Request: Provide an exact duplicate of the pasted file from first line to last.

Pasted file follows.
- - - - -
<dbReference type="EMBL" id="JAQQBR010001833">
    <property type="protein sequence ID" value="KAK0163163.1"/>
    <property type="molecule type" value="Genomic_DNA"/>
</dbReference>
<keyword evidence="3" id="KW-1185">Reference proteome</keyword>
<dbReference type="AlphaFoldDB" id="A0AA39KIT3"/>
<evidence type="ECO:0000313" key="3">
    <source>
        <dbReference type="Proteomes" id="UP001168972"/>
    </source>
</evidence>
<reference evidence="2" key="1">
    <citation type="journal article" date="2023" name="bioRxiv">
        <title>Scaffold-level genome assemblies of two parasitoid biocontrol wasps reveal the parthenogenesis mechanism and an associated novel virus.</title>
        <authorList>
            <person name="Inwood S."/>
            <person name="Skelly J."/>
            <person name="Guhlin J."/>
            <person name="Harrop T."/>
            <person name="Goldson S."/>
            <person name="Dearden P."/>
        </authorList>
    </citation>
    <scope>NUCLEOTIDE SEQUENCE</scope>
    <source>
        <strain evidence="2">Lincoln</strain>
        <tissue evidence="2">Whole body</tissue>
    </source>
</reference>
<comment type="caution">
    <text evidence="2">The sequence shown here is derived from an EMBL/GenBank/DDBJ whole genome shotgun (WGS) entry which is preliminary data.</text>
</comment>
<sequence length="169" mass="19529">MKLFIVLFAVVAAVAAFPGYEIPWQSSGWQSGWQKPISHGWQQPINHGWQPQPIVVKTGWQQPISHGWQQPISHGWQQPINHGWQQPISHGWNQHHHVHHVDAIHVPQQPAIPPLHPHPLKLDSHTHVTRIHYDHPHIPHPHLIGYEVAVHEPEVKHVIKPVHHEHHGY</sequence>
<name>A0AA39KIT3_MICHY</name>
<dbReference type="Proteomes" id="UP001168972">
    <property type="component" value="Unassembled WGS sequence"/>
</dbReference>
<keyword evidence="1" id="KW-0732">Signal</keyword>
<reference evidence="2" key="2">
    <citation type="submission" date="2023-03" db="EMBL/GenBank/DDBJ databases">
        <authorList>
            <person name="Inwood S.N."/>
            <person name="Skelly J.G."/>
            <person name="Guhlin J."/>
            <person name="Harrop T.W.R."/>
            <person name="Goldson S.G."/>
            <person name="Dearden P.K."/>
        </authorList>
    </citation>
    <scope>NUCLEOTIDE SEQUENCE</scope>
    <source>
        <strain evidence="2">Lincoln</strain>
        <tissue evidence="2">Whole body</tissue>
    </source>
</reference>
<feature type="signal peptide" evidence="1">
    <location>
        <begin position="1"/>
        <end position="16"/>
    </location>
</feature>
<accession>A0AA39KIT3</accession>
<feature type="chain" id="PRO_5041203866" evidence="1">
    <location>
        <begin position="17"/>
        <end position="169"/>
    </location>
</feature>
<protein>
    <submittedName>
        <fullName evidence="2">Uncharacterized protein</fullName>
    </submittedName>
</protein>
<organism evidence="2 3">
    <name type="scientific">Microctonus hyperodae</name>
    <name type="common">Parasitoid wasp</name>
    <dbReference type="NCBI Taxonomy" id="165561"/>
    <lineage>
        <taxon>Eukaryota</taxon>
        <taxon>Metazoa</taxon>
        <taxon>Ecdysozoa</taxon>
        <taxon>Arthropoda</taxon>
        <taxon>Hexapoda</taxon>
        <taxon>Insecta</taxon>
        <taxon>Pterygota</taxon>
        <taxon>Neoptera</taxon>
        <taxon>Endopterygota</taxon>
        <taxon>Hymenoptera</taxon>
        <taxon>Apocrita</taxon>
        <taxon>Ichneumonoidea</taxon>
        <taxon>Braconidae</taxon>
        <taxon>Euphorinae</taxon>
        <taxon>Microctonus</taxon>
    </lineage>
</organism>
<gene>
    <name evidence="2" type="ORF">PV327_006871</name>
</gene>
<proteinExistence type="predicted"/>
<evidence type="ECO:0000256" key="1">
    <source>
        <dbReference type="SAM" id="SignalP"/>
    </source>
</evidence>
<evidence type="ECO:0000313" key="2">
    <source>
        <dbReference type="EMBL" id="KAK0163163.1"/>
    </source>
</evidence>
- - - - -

<dbReference type="EMBL" id="JAQQBR010001833">
    <property type="protein sequence ID" value="KAK0163163.1"/>
    <property type="molecule type" value="Genomic_DNA"/>
</dbReference>
<keyword evidence="3" id="KW-1185">Reference proteome</keyword>
<dbReference type="AlphaFoldDB" id="A0AA39KIT3"/>
<evidence type="ECO:0000313" key="3">
    <source>
        <dbReference type="Proteomes" id="UP001168972"/>
    </source>
</evidence>
<reference evidence="2" key="1">
    <citation type="journal article" date="2023" name="bioRxiv">
        <title>Scaffold-level genome assemblies of two parasitoid biocontrol wasps reveal the parthenogenesis mechanism and an associated novel virus.</title>
        <authorList>
            <person name="Inwood S."/>
            <person name="Skelly J."/>
            <person name="Guhlin J."/>
            <person name="Harrop T."/>
            <person name="Goldson S."/>
            <person name="Dearden P."/>
        </authorList>
    </citation>
    <scope>NUCLEOTIDE SEQUENCE</scope>
    <source>
        <strain evidence="2">Lincoln</strain>
        <tissue evidence="2">Whole body</tissue>
    </source>
</reference>
<comment type="caution">
    <text evidence="2">The sequence shown here is derived from an EMBL/GenBank/DDBJ whole genome shotgun (WGS) entry which is preliminary data.</text>
</comment>
<sequence length="169" mass="19529">MKLFIVLFAVVAAVAAFPGYEIPWQSSGWQSGWQKPISHGWQQPINHGWQPQPIVVKTGWQQPISHGWQQPISHGWQQPINHGWQQPISHGWNQHHHVHHVDAIHVPQQPAIPPLHPHPLKLDSHTHVTRIHYDHPHIPHPHLIGYEVAVHEPEVKHVIKPVHHEHHGY</sequence>
<name>A0AA39KIT3_MICHY</name>
<dbReference type="Proteomes" id="UP001168972">
    <property type="component" value="Unassembled WGS sequence"/>
</dbReference>
<keyword evidence="1" id="KW-0732">Signal</keyword>
<reference evidence="2" key="2">
    <citation type="submission" date="2023-03" db="EMBL/GenBank/DDBJ databases">
        <authorList>
            <person name="Inwood S.N."/>
            <person name="Skelly J.G."/>
            <person name="Guhlin J."/>
            <person name="Harrop T.W.R."/>
            <person name="Goldson S.G."/>
            <person name="Dearden P.K."/>
        </authorList>
    </citation>
    <scope>NUCLEOTIDE SEQUENCE</scope>
    <source>
        <strain evidence="2">Lincoln</strain>
        <tissue evidence="2">Whole body</tissue>
    </source>
</reference>
<feature type="signal peptide" evidence="1">
    <location>
        <begin position="1"/>
        <end position="16"/>
    </location>
</feature>
<accession>A0AA39KIT3</accession>
<feature type="chain" id="PRO_5041203866" evidence="1">
    <location>
        <begin position="17"/>
        <end position="169"/>
    </location>
</feature>
<protein>
    <submittedName>
        <fullName evidence="2">Uncharacterized protein</fullName>
    </submittedName>
</protein>
<organism evidence="2 3">
    <name type="scientific">Microctonus hyperodae</name>
    <name type="common">Parasitoid wasp</name>
    <dbReference type="NCBI Taxonomy" id="165561"/>
    <lineage>
        <taxon>Eukaryota</taxon>
        <taxon>Metazoa</taxon>
        <taxon>Ecdysozoa</taxon>
        <taxon>Arthropoda</taxon>
        <taxon>Hexapoda</taxon>
        <taxon>Insecta</taxon>
        <taxon>Pterygota</taxon>
        <taxon>Neoptera</taxon>
        <taxon>Endopterygota</taxon>
        <taxon>Hymenoptera</taxon>
        <taxon>Apocrita</taxon>
        <taxon>Ichneumonoidea</taxon>
        <taxon>Braconidae</taxon>
        <taxon>Euphorinae</taxon>
        <taxon>Microctonus</taxon>
    </lineage>
</organism>
<gene>
    <name evidence="2" type="ORF">PV327_006871</name>
</gene>
<proteinExistence type="predicted"/>
<evidence type="ECO:0000256" key="1">
    <source>
        <dbReference type="SAM" id="SignalP"/>
    </source>
</evidence>
<evidence type="ECO:0000313" key="2">
    <source>
        <dbReference type="EMBL" id="KAK0163163.1"/>
    </source>
</evidence>